Rated R for strong sexual content, nudity, language, drug use and violence, 105 minutes
Dark uneven comedy "Middle Men" falls flat
If you've ever felt a little guilty about looking at something on the internet that you shouldn't have, "Middle Men," the new dark comedy about how internet porn got its start back in the 1990s will certainly remind of you that. Based on a true story of one of the film's producers, Christopher Mallick, it starts out as an edgy, fun comedy but too many subplots and characters hamper the film in the later going.
In the mid-1990s, back when music was still sold in stores, VCRs were in every home and the internet was just a glimmer in the world's eye, Houston businessman Jack Harris (Luke Wilson) had a beautiful family and a successful career fixing problem companies. In California he meets two brilliant but troubled entrepeneurs, Wayne Beering (Giovanni Ribisi) and Buck Dolby (Gabriel Macht) who all but invented internet porn. Jack helps to channel the men's energies into a legitimate business, an internet billing company that makes all three men very wealthy. But a seedy lawyer (James Caan), not to mention the Russian mob and the FBI become entangled in a very glamorous, addictive and very dangerous lifestyle that may destroy all involved.
"Middle Men" is an uneven, predictable dramedy that has some fun, unnerving moments, proving that much like sex itself, getting in the adult film business is easy but pulling out is difficult. It's jumpy opening moments reminds of an energetic Scorsese/"Goodfellas"-esque flavor but it becomes filled with too many characters and a busy, calculated last act. Based on the experiences of Mallick, the Hollywood interpretation of how internet porn got started is a huge oversimplication, but often a fascinating one.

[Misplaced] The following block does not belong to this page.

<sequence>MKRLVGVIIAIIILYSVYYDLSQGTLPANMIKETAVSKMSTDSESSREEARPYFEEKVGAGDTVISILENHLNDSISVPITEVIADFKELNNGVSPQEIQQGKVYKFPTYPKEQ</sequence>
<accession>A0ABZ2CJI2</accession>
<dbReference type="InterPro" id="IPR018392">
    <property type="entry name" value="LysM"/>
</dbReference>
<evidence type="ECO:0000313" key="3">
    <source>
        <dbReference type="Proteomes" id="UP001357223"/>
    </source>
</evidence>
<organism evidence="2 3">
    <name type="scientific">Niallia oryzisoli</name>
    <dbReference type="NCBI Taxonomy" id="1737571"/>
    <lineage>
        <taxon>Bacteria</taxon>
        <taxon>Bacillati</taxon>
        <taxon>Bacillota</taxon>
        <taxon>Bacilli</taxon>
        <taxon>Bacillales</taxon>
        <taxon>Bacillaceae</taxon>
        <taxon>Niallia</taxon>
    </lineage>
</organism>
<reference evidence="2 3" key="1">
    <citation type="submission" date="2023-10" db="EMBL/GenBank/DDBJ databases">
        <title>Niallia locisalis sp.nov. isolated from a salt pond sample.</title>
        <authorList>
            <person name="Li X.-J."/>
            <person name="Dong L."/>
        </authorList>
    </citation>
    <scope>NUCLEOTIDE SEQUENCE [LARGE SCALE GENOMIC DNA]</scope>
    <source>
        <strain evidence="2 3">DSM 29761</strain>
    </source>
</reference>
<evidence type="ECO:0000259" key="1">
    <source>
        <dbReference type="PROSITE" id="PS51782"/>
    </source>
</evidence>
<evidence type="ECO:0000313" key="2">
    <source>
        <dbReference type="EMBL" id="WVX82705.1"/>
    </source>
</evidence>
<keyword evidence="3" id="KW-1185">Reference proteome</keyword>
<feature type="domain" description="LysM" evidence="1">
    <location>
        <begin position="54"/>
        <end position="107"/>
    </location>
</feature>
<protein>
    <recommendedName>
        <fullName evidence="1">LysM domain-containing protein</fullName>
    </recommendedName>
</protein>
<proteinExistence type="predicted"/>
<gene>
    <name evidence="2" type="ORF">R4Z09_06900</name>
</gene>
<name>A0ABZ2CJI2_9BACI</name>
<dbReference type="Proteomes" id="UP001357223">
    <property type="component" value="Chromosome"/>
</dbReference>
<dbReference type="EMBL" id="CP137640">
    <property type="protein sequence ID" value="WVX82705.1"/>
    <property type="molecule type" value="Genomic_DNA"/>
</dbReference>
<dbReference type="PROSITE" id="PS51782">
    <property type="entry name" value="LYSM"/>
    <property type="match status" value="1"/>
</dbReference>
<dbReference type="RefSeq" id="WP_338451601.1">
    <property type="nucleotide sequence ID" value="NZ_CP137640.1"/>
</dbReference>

"Middle Men" has a good story and a talented cast going for it, giving Wilson his best role in years, and Caan is always a terrific slimeball, though some of the others are a mixed bag. Ribisi and Macht are initially engaging but become vastly annoying as two men who were both brilliantly smart and idiotic at the same time. They scream, shout, throw things and fight but after awhile you really, really, really want them to stop.
The enjoyable film is filled with nudity, sex, shady deals, blood and violence, but the muddled story gets lost in the stylistic busyness of it all. In the end, some of the fictional aspects of "Middle Men" are ridiculous in the same way Oliver Stone's "JFK" was and its impact of the story is somewhat minimized by the fact we may never know how it truly all came down. "Middle Men" is entertaining but slight, unsatisfying in a guilty-pleasure, dirty sort of way.